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Former O2 Boss Warns 5G Masts Could Swamp UK in Paper Work

Monday, September 19th, 2016 (2:48 pm) - Score 1,481
5G Mobile Wireless Radio Mast

The recently departed CEO of mobile operator O2 (Telefonica UK), Ronan Dunne, has warned that the Government’s new Digital Economy Bill 2016-17 is not radical enough to cope with the possibility of 500,000 applications for small new 5G masts.. and that’s just in London.

At present the new bill is already aiming to overhaul the existing Electronic Communications Code (ECC), which is needed in order to make it both easier and cheaper for wireless operators’ to deploy infrastructure on private land.

However Dunne told the FT (paywall) that the proposed legislation still doesn’t go far enough, which is partly because it hasn’t recognised that the next generation of ultra-fast 5G based Mobile Broadband technologies could require a different approach to infrastructure deployment.

Ronan Dunne said:

“It’s simply impossible to imagine a system that currently exists that could process 500,000 applications – never mind adopting a completely different approach to delivering the next generation of technology.”

We suspect that Dunne is referencing how 5G will use a range of significantly higher frequency radio spectrum, with Ofcom identifying several bands in different parts of the 6 – 100GHz range that could be candidates (here). A number of early trials have also harnessed bands like 28GHz (here) and 73GHz (here), although others did make use of sub-6GHz.

The problem with higher frequencies is that, even when using the latest millimeter Wave (mmW) technology, the signals can only travel so far and will struggle to penetrate through solid objects. This could be more of an issue in urban areas, where the infrastructure setup might require a much more complex web of “small mobile masts” and this might attract the extra paper work.

So far the Government’s response has been to put out a canned statement, which merely highlights the United Kingdom as being one of the “most digitally connected countries” in the world and largely overlooks the point that Dunne is trying to make.

On the other hand 5G will still be designed to work in lower frequency bands and realistically you can only relax the laws so much without the risk of handing operators too much power to install kit on private property. The issue here could thus be just as much the fault of 5G’s design as one of policy and its inability to adapt.

However 5G is still very much in the R&D stage and a firm standard isn’t likely to be formally agreed until around the end of 2017 or early 2018. Until then it would be difficult to adapt policy before we know precisely what approach will definitely be adopted.

In the same article Dunne also oddly predicts that in the “longer-term, we will forget this stupid debate about rolling out fibre cables … The UK taxpayers have to pay BT for digging holes in the ground, which doesn’t make a lot of sense in this day and age.”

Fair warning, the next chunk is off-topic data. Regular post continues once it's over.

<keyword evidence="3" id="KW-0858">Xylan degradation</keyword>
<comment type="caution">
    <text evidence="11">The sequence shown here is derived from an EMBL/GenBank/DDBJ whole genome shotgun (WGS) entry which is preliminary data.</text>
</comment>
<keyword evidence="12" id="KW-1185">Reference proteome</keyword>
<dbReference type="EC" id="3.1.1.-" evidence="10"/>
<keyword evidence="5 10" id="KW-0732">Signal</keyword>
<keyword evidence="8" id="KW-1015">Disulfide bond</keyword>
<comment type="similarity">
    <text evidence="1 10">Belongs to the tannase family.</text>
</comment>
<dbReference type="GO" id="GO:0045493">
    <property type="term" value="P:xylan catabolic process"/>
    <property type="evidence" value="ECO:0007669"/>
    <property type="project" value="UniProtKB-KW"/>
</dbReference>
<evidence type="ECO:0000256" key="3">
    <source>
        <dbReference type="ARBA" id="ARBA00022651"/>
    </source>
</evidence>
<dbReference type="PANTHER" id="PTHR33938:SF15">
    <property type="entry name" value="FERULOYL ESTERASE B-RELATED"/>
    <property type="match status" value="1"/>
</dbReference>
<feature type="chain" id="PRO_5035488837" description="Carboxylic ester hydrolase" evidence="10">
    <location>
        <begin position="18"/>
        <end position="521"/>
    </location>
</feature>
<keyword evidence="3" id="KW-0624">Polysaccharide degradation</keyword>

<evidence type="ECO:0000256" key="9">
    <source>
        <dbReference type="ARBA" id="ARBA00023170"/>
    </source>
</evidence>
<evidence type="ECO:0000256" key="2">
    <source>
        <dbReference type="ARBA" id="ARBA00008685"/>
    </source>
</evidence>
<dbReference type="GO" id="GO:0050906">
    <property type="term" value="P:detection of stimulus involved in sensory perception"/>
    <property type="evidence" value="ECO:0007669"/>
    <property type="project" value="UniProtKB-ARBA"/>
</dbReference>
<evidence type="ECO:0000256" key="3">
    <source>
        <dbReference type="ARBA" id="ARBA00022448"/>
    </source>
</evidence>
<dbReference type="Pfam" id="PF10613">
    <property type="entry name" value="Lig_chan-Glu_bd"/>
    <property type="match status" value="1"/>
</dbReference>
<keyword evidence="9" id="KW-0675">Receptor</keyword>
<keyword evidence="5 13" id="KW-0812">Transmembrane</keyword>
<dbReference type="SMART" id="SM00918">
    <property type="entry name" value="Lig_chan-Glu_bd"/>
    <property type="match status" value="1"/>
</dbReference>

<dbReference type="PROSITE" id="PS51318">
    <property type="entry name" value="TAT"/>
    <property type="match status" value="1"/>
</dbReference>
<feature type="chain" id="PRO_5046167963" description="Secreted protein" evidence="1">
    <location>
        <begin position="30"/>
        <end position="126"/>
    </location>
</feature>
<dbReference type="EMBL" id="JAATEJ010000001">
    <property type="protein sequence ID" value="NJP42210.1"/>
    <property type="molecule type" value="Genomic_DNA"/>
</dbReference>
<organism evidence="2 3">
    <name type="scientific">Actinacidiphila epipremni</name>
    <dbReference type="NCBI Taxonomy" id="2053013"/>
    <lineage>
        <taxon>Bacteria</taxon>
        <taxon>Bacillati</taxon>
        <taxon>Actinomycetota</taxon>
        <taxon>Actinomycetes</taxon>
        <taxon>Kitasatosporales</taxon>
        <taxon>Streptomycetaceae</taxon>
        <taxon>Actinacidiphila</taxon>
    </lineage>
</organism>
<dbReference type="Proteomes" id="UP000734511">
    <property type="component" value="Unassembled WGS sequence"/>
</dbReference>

On the above point Dunne seems to be ignoring the less economically viable areas outside of cities or towns and appears to suggest that Mobile technology is the way forward. However he seems to forget that radio frequencies are a finite resource and a resource that often attracts plenty of expensive data caps or other service restrictions.

Similarly those swanky new 5G networks will often be fuelled by some of the same fibre optic cables that he just criticised. Without those cables you’ll struggle to get 5G outside of the cities and even if you do then the service may still have to use lower frequency spectrum, which means slower speeds.

Certainly mobile operators can compete with and even beat fixed line services (we’ve seen some areas where going online via 4G or even 3G is better than the local ADSL2+ or even FTTC alternative), but nationally there’s still a long way to go and many areas that need improvement. Affordable unlimited usage plans with uncapped 4G Tethering would be a start.

Leave a Comment
6 Responses
  1. Avatar JustAnotherFileServer

    Yes the speeds seem to be getting faster with each generation, but also the distance from the mast that you can use it is getting shorter.

    Even people living next to our local mast struggle to get a good data speed because the signal is so weak.

  2. Avatar Steve Jones

    Really? Half a million applications in London alone. That’s roughly one for every 17 inhabitants. They will have to be pretty cheap to install…

  3. Avatar 3G Infinity

    A small cell deployment at 2.5GHz/2.6Ghz would require about 7,500 small cells for London – typically mounted on lampposts. There’s enough posts, but there is no process/procedure to allow an operator to get clearance across multiple councils in one application – this latter is the key point.

  4. Avatar 3G Infinity

    Also for clarity:

    mast – typically 300 to 500 feet high and always held in place with guy ropes or equivalent. Check out Membury Services on M4, has a 500′ mast

    tower – self supporting structure and typically 15m to 45m in height

    small-cell – can attach to a lamppost, traffic light, side of building, bus shelter, etc. These are the ones that will be deployed in their thousands.

    Dunne should know the difference

  5. Avatar Optimist

    Paperwork? All submitted on-line nowadays, shirley?

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